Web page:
We feel that this is a fair comparison of ATI and NVIDIA products performance in the independant software development segment based on our statments on page 4 of the article. This is a different issue than that of corporate development since what we care about most is end user value. We are demonstrating the proper value of the hardware in the emulator space.

    I hope this clears things up a bit.
  • Snoop - Thursday, March 04, 2004 - link

    I found the article very interesting, good work derek. Reply
  • bigpow - Thursday, March 04, 2004 - link

    This article makes Tom's Hardware ones look smart & usefulLLLLL Reply
  • bigpow - Thursday, March 04, 2004 - link

    Another fine example of a plain stupid article.

    If one really wants to play those console games, he/she should buy the console system instead of messing around with a more expensive GPU & unstable emulators.

  • taleril - Thursday, March 04, 2004 - link

    "From out benchmarks, it is obvious that ATI Radeon cards are better suited for emulating the games that we tested."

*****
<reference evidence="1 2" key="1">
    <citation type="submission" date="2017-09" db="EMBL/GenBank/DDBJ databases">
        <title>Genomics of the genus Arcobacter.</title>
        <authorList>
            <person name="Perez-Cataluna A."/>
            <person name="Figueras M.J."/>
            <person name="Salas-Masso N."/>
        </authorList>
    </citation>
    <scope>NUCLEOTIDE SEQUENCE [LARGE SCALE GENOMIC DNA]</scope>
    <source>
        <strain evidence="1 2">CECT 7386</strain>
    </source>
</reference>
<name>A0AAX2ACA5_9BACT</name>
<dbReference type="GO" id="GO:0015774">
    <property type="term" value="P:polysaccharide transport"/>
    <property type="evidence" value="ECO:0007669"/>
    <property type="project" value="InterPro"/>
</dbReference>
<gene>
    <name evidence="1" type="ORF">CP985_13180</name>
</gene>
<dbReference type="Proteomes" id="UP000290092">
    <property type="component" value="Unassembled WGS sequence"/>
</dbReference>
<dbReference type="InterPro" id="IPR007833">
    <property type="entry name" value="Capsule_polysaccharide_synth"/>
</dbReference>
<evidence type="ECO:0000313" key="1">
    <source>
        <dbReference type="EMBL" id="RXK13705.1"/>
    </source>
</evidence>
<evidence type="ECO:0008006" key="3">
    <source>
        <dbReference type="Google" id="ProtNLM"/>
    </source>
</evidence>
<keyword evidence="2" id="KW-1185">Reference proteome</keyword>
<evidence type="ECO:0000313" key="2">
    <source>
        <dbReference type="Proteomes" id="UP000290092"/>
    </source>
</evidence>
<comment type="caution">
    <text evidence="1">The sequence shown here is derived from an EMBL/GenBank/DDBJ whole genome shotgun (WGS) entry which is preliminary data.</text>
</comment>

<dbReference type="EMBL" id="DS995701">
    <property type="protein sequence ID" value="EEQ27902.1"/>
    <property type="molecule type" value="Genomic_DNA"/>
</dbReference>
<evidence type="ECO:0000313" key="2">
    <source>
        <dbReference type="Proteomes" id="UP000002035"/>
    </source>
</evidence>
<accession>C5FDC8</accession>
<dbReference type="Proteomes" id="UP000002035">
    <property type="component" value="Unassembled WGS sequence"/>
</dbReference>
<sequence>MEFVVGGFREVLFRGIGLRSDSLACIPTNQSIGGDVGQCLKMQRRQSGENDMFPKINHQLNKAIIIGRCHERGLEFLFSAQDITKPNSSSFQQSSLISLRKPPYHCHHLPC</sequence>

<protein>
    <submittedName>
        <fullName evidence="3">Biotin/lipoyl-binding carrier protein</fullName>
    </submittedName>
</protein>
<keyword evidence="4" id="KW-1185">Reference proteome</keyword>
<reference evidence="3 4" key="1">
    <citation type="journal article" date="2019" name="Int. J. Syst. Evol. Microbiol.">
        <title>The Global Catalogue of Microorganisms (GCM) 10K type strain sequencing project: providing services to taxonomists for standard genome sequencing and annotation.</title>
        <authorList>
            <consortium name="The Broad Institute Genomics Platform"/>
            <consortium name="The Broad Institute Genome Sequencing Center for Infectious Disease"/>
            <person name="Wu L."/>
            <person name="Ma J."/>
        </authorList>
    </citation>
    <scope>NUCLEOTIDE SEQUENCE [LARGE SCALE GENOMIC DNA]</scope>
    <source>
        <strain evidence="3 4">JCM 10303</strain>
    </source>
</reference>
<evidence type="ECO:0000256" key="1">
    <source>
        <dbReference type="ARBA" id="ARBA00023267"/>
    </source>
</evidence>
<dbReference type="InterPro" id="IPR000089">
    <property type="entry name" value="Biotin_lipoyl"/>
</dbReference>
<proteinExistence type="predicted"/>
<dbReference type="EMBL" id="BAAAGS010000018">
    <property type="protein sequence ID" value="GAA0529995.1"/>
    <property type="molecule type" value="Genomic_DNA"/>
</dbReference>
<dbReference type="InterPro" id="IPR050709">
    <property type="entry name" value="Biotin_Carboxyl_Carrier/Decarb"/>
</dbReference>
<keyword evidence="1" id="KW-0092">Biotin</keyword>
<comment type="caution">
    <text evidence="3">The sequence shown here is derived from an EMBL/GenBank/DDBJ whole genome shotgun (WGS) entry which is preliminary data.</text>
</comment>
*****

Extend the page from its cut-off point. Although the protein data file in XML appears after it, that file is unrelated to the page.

should be:

    "From out(sp?) benchmarks, it is obvious that ATI Radeon cards are better suited for emulating the games that we tested on an emulator programmed with ATI cards in mind."

    To be fair, I think it should be reiterated in the conclusion that these emulators(or the plugins used) were written specifically on and for ATI hardware.

    It's a cool benchmark, but the more I think about it, the less useful it seems to be. At least from a graphics hardware comparison standpoint.

  • DerekWilson - Thursday, March 04, 2004 - link

    There are no xbox, gamecube, or ps2 emus that are in full working order. We didn't want to include one of each since its more of just a show and tell kind of thing ...

    the gamecube emus is currently running one game at full speed (Busta-a-Move 3000 -- which I don't own and couldn't find in time for the review), and lots of games getting past intros to actual 3d that looks somewhat near how it should (while mostly running slowly at the moment). Of course, it may take quite a push to get further since (apparently) the ArtX/ATI graphics card in the system is insane.

    on the PS2 front, we could see some user demos and a title screen or two last time I checked. The PS2 has an advantage: its IOP (IO Processor) is essentially a PSX (that's why its backwards compatible). Of course, the vector processors and insane data paths on the PS2 will be a bit of a hump to get over for emulating games well ... I know the most about PS2 as I did a senior project involving writing a PS2 game.